Paranormal Activity 3
VIDEO GAMES A California family tapes a mischievous, invisible visitor whose mood takes a turn for the malevolent.
Since the creators of The Blair Witch Project struck it rich in 1999, attempting to replicate their success by replicating their found-footage formula has become an increasingly normal activity among filmmakers. This week’s case in point is a three-quel jobbed out to codirectors Henry Joost and Ariel Schulman, the big-screen pranksters behind the fake documentary Catfish.
I’m not sure which I find more difficult to comprehend: the fact that numerous reputable reviewers and media outlets insist to this day that Catfish was on the up and up, or the credit Joost and Schulman have widely received for revitalizing a franchise that had begun to slump. Don’t be fooled by its record-breaking box office: Any way you cut it, the third in this series isn’t any more unsettling, cleverly crafted or entertaining than its predecessors. Paranormal Activity 3 is simply more of the same.
By some means that screenwriter Christopher B. Landon (son of the late actor Michael) doesn’t even pretend to explain, the viewer is witness to the playing of a series of home videos shot in 1988. They are presented in the order in which they were filmed and follow a young Carlsbad, Calif., household consisting of a wedding photographer named Dennis (Christopher Nicholas Smith); his girlfriend, Julie (Lauren Bittner); her two preteen daughters, Katie (Chloe Csengery) and Kristi (Jessica Tyler Brown); and an invisible, malevolent entity whom Kristi addresses as Toby.
If some of the names ring a bell, that’s because we met the grown-up versions of these girls in the previous films. Katie Featherston starred as Katie, one half of the couple who got unwanted company, in Paranormal Activity. Sprague Grayden played Kristi in the follow-up, a prequel to the first film, which had Toby dropping in on the adult sister and her family. This second prequel, set even earlier, reveals that the relationship between the evil presence and the two women goes way back. One might expect it to shed new light on the purpose of all the paranormal pop-ins, but no such luck. Even after the theater lights come up, the audience remains in the dark.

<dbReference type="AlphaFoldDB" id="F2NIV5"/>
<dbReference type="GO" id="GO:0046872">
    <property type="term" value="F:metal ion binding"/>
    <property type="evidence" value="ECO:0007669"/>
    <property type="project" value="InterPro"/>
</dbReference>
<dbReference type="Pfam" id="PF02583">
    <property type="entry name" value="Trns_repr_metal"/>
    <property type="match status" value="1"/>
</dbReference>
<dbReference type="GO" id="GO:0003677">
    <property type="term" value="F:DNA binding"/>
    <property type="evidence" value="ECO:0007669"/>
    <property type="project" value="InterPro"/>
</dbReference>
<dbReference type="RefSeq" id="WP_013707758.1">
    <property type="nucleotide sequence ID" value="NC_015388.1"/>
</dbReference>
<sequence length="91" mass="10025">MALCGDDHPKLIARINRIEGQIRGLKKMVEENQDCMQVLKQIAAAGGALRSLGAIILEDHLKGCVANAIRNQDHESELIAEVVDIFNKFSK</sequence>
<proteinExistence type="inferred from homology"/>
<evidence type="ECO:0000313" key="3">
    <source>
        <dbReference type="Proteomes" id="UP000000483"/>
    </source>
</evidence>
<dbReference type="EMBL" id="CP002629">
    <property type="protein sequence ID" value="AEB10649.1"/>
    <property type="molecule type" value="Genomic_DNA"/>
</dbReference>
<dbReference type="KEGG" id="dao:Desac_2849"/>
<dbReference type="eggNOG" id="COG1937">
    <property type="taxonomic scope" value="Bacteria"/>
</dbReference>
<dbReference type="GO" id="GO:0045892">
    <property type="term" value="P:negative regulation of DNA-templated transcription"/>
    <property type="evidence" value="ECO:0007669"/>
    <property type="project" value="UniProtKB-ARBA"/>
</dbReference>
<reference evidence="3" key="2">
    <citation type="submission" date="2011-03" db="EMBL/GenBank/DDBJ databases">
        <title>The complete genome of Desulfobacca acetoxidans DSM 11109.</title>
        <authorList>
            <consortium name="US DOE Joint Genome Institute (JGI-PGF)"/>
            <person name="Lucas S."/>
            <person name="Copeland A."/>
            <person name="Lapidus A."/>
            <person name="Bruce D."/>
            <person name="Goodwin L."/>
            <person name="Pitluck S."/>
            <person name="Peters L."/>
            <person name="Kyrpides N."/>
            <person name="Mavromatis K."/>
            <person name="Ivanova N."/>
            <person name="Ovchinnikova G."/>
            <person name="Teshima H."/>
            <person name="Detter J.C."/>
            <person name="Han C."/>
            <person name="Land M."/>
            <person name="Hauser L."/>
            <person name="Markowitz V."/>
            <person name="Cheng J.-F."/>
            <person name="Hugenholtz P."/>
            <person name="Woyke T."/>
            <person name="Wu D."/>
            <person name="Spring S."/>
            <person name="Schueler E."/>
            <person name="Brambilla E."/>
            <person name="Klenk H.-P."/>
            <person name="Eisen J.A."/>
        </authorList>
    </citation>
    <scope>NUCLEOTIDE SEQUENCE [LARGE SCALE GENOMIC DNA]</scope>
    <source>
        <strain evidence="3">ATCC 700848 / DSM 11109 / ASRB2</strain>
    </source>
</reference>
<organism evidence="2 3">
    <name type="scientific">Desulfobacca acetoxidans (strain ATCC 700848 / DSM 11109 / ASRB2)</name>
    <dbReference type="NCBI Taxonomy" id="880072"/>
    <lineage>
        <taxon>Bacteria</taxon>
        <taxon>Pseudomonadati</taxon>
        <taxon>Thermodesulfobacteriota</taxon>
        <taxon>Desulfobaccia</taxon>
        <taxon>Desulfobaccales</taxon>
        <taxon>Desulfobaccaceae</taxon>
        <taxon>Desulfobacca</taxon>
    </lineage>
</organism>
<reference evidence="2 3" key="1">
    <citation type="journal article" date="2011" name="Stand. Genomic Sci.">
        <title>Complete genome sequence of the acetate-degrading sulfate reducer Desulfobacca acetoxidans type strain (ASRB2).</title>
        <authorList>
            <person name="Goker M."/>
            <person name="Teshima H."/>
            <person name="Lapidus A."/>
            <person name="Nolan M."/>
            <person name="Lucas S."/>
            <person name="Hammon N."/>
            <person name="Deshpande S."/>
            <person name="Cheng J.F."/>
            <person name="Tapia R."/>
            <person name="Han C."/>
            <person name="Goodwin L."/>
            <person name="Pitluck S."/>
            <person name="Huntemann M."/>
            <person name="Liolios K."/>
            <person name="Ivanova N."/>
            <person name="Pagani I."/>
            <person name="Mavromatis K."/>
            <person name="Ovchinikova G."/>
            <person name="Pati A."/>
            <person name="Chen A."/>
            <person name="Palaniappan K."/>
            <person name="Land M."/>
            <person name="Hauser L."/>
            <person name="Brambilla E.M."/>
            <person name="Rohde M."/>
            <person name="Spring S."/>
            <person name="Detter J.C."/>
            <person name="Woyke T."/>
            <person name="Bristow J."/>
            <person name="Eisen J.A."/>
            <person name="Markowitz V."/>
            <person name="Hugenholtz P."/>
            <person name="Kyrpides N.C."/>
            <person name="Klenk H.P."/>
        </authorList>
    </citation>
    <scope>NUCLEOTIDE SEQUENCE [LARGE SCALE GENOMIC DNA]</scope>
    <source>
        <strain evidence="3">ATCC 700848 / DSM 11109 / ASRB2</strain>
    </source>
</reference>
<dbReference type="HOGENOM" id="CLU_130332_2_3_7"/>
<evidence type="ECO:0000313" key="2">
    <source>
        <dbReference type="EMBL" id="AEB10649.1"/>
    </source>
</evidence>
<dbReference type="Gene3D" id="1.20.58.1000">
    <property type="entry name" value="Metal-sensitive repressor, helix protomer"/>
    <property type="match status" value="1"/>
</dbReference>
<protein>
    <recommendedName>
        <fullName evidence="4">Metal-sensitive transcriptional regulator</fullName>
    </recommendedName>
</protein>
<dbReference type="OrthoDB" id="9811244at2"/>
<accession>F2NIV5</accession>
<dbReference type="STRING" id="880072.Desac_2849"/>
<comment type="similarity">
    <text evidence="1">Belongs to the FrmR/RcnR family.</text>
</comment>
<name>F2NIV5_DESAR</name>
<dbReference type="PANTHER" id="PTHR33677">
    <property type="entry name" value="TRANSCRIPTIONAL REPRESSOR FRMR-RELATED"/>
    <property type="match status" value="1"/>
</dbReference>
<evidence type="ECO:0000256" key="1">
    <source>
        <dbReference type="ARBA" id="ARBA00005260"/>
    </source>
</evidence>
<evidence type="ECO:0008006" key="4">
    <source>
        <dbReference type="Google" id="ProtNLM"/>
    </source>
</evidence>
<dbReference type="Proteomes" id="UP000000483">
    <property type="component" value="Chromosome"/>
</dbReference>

So, back to late-’80s Carlsbad: As is customary in the series, the first half of the movie establishes characters, teases the audience with things going bump in the night and fails to explain why an evidently haunted house’s residents would consider setting up video cameras a preferable alternative to hauling ass. In the second half, as is his way, Toby becomes increasingly less playful.
There are indeed jolts here for the patient, but none that are particularly inventive or can be said to break new ground. The introduction near the film’s end of a witch’s coven, of all things, feels ill advised and semidesperate. Like its predecessors, Paranormal Activity 3 ultimately raises more questions than it answers.
Who’s treating us to this homemade film festival? Who edited the miles of video? When they’re fast-forwarded to indicate the passage of time, who’s at the controls? For that matter, who’s loading the tapes into the VHS player in the first place?
I have a further question I haven’t seen raised anywhere else. Think about this story’s essential elements: You’ve got a suburban family whose home has been invaded by a supernatural force. That force expends much of its supernatural energy on rearranging furniture — particularly in the kitchen — and young kids are placed in harm’s way. Sound familiar? That’s because what we’ve got here is basically Poltergeist minus the weird old short woman. The only significant difference is that one relies on the found-footage gimmick, and one doesn’t. My question is, what’s gained?